Don’t give up on Haitian democracy

Haiti's President Michel Martelly speaks during a memorial service for victims of the January 2010 earthquake, at Titanyen, a mass burial site north of Port-au-Prince, Haiti, Monday, Jan. 12, 2015. ( AP Photo/Dieu Nalio Chery)

Five years ago this week, an earthquake struck the Haitian capital of Port-au-Prince, killing tens of thousands of people and causing billions of dollars in damage. The social and political aftershocks are still rumbling.

Now the country may be left without a parliament.

Midterm and municipal elections have been delayed for two and three years respectively, and dozens of lawmakers’ terms expired on Monday. Despite negotiations between President Michel Martelly and legislators to extend expiring terms long enough to allow new elections, no agreement was reached before the Monday deadline.

As such, Mr. Martelly could begin to rule by decree unless a compromise is quickly reached.

While parliament floated legislation late last year to authorize new elections, some lawmakers argued the measure would have given an unfair advantage to the ruling party. It failed to pass.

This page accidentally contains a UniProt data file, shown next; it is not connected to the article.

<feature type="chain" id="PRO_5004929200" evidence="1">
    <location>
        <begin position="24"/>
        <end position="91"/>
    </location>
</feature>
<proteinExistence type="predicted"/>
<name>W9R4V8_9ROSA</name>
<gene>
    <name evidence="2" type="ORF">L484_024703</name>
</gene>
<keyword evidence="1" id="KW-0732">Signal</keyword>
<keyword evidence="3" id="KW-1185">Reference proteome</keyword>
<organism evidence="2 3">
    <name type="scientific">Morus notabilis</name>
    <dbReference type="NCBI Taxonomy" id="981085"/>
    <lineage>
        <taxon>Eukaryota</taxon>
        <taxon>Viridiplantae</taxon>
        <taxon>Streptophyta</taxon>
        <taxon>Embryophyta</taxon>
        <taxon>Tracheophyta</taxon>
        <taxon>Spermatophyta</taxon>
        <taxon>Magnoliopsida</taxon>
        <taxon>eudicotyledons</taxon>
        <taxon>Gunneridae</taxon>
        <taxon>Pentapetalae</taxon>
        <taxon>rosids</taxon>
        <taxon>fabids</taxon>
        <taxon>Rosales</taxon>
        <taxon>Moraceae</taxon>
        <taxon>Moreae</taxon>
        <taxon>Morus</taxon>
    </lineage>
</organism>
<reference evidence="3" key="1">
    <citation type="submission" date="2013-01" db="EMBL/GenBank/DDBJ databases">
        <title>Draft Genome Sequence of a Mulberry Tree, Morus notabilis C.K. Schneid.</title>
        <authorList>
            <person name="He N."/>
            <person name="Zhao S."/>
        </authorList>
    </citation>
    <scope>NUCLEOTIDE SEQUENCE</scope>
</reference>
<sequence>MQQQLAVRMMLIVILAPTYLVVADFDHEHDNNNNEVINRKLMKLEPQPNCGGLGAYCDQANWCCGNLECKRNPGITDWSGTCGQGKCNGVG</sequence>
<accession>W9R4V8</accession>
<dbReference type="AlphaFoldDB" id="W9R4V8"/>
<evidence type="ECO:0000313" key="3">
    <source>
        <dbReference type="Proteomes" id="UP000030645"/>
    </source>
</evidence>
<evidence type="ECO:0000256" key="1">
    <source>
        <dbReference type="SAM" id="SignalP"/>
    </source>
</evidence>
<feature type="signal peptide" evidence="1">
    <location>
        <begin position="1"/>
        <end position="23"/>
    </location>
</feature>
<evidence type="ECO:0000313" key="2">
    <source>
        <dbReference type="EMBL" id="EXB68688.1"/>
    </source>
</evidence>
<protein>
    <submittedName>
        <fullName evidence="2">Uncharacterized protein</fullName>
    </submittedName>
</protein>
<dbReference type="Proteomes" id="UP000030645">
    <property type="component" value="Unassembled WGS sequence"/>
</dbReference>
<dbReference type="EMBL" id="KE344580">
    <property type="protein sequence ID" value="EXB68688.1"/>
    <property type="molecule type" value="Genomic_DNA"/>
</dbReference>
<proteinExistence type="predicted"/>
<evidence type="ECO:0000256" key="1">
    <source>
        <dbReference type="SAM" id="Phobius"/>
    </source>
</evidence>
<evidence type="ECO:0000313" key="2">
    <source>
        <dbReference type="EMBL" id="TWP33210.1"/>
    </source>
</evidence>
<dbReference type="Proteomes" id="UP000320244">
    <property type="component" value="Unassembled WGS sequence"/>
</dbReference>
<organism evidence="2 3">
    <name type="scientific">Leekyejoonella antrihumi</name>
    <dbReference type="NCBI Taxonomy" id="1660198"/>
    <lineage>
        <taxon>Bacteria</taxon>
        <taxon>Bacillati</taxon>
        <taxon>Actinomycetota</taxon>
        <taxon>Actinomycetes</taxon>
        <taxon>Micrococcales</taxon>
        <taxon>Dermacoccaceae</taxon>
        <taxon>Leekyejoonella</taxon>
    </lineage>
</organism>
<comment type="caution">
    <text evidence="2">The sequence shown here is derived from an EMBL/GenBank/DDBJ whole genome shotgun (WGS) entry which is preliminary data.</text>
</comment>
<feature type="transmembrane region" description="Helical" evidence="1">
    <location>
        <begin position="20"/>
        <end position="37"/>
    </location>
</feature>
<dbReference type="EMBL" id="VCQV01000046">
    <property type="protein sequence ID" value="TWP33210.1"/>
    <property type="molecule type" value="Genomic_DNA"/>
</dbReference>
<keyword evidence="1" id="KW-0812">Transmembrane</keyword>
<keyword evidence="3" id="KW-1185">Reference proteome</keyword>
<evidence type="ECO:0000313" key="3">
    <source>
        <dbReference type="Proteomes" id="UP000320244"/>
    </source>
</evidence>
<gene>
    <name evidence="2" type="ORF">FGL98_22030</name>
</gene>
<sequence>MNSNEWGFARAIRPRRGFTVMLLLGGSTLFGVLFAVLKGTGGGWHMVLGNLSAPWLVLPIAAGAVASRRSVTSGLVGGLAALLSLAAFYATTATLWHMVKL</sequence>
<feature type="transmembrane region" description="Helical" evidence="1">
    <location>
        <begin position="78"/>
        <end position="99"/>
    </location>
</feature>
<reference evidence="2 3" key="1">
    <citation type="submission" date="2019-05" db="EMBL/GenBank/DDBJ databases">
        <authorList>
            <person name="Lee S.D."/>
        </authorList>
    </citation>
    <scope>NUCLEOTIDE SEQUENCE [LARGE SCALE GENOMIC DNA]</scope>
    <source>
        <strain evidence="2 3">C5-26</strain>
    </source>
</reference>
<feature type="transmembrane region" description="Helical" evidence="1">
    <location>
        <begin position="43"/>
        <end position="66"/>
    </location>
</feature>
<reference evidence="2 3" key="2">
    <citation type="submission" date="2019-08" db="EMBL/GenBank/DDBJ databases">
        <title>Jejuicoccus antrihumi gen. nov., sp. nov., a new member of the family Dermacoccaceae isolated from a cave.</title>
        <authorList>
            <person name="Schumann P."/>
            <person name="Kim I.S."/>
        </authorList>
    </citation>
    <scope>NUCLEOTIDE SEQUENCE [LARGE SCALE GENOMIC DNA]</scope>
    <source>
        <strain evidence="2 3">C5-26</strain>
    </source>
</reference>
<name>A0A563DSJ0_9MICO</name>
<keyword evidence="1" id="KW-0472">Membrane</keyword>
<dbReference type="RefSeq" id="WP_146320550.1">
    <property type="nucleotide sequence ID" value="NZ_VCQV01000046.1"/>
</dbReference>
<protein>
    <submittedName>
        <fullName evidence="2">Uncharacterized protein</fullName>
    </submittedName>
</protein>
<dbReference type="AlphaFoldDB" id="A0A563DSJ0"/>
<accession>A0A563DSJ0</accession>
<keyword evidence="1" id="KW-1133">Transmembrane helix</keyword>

Public discontent with the president and parliament sparked protests in the capital that have simmered for weeks, and led Prime Minister Laurent Lamothe and other government officials to step down in December. But their removal from office has done little to pacify angry citizens.

The current unrest comes following a period of virtually unprecedented foreign investment in Haiti. Since the 2010 earthquake, international governments and non-profit organizations have pledged more than $10 billion in aid.

Too much of that investment failed to materialize or produced disappointing results, but there is still cause for hope.

Innovative projects funded by foreign aid, such as smartphone-based virtual wallets and micro-loan businesses, deserve continued exploration and support.

And humanitarian programs have expanded access to basic health care, education and economic opportunities.

The dissolution of the Haitian parliament — while not unprecedented in a nation that has withstood at least 33 coups d’etat — would be disastrous as the country struggles to project an image of improving stability.

The United States and Haiti’s other allies and partners must strongly encourage the government to hold elections and ensure the democratic process is allowed to survive and, hopefully, get better.